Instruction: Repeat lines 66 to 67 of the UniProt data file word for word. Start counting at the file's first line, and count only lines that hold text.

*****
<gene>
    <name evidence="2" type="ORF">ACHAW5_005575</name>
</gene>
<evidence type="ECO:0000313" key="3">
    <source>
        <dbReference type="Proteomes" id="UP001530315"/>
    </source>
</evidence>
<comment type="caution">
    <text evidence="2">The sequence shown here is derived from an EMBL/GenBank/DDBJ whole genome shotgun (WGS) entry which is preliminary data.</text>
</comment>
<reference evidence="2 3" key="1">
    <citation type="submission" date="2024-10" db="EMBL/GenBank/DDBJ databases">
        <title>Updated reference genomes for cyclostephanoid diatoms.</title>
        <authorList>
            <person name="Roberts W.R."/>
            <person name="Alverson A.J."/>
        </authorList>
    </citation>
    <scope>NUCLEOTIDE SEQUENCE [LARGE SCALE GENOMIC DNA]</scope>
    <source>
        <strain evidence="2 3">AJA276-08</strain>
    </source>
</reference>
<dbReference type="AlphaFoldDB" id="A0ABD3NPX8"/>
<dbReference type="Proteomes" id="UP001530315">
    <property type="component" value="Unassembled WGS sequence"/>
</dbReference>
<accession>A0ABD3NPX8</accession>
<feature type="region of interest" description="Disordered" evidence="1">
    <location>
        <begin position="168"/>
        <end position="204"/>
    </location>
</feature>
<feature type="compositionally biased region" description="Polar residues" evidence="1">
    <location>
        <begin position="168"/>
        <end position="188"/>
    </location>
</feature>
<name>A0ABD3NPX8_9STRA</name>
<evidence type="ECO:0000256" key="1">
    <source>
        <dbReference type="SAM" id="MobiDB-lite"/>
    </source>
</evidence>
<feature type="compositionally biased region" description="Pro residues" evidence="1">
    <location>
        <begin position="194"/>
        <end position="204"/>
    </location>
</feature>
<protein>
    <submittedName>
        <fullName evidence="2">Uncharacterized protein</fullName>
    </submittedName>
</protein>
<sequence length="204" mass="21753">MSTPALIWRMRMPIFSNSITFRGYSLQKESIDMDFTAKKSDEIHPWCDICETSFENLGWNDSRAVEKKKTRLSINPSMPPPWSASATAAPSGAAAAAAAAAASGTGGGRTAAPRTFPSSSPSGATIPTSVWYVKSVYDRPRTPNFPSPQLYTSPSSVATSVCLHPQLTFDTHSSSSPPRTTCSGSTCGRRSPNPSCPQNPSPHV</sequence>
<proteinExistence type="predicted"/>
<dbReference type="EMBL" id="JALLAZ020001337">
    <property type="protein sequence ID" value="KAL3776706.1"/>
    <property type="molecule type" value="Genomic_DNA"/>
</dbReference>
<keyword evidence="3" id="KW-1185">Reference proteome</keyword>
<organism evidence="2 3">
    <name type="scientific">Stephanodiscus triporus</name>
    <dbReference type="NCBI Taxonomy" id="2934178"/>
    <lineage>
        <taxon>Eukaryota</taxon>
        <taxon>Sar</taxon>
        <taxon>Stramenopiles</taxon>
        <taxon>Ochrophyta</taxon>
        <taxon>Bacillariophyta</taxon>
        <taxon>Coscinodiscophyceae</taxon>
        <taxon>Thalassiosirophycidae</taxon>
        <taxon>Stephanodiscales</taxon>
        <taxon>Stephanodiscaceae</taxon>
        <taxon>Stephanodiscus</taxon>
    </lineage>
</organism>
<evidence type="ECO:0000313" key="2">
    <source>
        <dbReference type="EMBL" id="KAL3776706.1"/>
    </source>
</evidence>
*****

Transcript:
<organism evidence="2 3">
    <name type="scientific">Stephanodiscus triporus</name>